Few businesses manage to stay around for two centuries. Sometimes an entire government doesn’t even make it that long. It may surprise you then to learn that a charitable trust that was created over 200 years ago is still going strong today.
Back in 1801 Captain Robert Richard Randall died leaving behind a Last Will and Testament that he had signed just four days prior to his death. In the Will, he left the proceeds of his estate assets to the creation of a charitable trust. That trust was to be used for an “asylum, or Marine Hospital to maintain and to support aged, decrepit, and worn-out sailors”. In an unusual, yet brilliant, provision, Captain Randall ordered that the trust was to be governed by eight New York residents — the recorder, the chancellor of the state, the mayor of the city, the senior ministers of the Episcopal and Presbyterian churches, and the president and the vice president of The Marine Society. That provision alone is likely why the trust survives today.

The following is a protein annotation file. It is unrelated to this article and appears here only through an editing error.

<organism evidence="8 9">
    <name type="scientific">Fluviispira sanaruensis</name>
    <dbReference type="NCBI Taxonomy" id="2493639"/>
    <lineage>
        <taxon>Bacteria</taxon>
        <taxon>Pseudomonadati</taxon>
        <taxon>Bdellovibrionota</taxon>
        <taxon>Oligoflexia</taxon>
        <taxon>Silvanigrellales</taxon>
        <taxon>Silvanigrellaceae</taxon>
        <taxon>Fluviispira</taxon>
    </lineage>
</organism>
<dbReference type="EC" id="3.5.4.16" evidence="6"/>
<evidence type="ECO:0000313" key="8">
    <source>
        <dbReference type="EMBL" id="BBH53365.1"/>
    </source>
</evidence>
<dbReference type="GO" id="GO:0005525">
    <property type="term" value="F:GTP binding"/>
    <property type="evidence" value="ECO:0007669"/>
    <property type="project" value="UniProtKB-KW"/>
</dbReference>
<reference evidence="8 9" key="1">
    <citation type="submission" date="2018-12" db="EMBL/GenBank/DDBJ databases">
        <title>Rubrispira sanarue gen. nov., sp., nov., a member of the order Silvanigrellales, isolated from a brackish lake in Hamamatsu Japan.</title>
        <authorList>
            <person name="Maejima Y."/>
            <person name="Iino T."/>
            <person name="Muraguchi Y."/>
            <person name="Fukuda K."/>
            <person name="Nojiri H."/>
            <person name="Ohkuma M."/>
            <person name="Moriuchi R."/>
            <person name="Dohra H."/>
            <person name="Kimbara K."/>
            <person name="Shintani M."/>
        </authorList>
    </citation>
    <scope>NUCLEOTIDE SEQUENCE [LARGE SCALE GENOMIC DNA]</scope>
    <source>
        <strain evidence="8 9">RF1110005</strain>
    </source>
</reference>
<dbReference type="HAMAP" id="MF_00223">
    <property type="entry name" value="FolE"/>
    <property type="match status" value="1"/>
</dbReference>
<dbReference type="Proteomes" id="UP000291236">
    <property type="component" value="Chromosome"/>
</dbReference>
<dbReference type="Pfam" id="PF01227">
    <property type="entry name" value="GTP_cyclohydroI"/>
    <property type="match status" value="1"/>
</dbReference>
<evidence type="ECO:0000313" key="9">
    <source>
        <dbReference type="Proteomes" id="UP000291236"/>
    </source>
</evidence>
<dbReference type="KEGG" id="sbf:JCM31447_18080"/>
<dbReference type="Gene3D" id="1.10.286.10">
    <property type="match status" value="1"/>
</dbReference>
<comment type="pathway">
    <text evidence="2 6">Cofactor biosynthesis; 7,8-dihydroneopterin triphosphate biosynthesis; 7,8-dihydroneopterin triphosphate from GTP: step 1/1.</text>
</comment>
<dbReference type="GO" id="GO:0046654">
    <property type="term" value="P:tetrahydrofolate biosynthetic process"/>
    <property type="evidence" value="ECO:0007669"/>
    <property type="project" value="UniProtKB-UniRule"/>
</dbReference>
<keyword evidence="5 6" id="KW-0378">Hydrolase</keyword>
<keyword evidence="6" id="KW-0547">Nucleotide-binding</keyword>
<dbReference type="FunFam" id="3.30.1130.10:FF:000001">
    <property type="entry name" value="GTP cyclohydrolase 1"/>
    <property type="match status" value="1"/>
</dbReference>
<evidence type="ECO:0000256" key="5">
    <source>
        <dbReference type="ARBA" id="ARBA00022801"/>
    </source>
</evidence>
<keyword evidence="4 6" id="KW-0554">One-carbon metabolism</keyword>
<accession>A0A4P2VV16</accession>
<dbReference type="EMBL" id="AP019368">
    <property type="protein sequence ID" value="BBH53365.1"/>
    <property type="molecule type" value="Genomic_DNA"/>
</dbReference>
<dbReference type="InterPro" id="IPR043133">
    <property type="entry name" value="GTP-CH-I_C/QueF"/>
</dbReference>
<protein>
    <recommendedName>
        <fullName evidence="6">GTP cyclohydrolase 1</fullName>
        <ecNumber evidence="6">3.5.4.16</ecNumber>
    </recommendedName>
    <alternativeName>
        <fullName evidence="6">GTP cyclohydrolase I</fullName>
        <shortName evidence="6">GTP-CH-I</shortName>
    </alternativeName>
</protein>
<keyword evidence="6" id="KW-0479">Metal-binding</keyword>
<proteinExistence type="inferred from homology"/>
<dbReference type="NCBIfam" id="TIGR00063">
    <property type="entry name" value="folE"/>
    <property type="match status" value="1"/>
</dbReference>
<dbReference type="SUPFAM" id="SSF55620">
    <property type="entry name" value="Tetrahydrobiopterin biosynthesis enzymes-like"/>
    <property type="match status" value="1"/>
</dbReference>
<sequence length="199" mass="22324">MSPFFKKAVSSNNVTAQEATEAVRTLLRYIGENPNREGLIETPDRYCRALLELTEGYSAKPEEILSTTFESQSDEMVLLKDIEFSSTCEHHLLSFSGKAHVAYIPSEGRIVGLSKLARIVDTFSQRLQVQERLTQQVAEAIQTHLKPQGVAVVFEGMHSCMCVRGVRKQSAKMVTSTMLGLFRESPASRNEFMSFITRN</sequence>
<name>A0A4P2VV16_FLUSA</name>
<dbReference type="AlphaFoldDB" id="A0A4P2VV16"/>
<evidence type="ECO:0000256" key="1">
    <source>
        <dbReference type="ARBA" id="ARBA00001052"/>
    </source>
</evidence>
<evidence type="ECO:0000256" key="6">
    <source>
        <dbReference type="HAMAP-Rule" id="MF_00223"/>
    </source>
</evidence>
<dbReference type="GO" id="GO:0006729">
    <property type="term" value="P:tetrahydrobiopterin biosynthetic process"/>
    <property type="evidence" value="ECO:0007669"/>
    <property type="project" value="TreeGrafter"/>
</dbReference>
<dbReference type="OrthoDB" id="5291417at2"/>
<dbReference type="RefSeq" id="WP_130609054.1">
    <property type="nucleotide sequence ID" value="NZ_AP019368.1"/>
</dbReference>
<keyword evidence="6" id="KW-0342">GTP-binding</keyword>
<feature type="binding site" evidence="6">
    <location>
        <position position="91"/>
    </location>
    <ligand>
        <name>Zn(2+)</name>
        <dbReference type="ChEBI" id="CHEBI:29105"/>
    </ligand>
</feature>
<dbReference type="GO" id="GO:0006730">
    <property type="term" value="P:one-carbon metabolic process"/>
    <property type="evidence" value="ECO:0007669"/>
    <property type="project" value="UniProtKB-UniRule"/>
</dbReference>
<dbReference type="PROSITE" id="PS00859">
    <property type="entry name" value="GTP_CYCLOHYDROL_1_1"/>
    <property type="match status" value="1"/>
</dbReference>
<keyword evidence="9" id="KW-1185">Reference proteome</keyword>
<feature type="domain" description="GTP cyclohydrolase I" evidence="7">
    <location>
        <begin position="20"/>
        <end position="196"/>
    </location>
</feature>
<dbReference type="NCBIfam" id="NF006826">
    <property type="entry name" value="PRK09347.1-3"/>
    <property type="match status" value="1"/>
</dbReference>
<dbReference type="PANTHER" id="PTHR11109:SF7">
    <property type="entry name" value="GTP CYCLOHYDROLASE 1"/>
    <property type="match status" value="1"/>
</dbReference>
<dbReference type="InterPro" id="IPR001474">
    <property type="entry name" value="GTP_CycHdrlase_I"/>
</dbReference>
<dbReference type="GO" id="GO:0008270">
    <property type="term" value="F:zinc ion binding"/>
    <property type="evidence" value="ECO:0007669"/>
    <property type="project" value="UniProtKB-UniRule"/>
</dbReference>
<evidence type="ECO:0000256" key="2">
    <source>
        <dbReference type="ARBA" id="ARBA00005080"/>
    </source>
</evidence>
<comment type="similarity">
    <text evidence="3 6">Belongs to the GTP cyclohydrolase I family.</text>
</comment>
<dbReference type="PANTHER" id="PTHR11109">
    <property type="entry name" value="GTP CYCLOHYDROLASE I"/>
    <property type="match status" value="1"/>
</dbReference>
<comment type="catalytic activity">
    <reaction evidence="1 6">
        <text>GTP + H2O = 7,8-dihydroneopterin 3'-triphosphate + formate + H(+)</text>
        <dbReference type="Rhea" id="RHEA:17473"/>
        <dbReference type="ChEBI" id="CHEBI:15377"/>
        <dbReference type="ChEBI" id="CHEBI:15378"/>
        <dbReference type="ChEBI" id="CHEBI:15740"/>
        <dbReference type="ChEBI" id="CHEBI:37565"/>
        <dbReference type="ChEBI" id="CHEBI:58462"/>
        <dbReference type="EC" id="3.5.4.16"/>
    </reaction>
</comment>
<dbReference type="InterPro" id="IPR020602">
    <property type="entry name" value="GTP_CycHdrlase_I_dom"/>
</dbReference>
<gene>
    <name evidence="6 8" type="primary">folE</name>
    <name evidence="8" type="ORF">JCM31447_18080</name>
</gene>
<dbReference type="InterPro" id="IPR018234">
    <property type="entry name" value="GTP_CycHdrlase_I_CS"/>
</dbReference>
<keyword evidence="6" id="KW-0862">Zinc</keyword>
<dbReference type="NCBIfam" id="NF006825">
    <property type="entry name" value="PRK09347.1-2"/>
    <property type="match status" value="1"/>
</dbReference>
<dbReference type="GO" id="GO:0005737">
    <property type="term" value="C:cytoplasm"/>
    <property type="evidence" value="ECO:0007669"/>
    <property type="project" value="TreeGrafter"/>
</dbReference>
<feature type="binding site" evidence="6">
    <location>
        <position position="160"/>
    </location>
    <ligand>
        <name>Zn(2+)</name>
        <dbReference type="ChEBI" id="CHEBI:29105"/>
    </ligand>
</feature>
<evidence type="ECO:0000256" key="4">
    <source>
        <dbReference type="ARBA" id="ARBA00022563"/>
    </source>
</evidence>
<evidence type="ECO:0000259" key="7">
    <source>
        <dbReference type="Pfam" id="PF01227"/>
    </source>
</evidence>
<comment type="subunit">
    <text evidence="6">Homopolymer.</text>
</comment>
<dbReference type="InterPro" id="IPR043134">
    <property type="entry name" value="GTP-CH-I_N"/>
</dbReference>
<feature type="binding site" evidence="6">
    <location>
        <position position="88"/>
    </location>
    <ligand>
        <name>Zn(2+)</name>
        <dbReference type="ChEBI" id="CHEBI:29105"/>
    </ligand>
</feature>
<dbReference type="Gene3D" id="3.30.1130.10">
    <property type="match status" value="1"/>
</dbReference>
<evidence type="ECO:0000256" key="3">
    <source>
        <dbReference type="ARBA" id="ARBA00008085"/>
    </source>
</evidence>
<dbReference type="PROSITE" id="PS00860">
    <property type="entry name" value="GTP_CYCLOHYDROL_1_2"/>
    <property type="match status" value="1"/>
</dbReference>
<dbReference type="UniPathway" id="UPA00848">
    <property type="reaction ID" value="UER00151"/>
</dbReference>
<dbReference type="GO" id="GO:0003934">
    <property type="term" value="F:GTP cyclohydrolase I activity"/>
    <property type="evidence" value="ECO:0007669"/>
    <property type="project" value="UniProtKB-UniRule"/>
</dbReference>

The trust, in fact, not only survives but flourishes. To date, it has helped over 15,000 sailors in need. Everything from medical care and treatment to assisted living complete with free meals is available to eligible mariners. Although originally located in New York, the retirement facilities are now located on 8,000 acres on the water in North Carolina. If you think that you, or someone close to you, could benefit from the trust, an application is available through their website.
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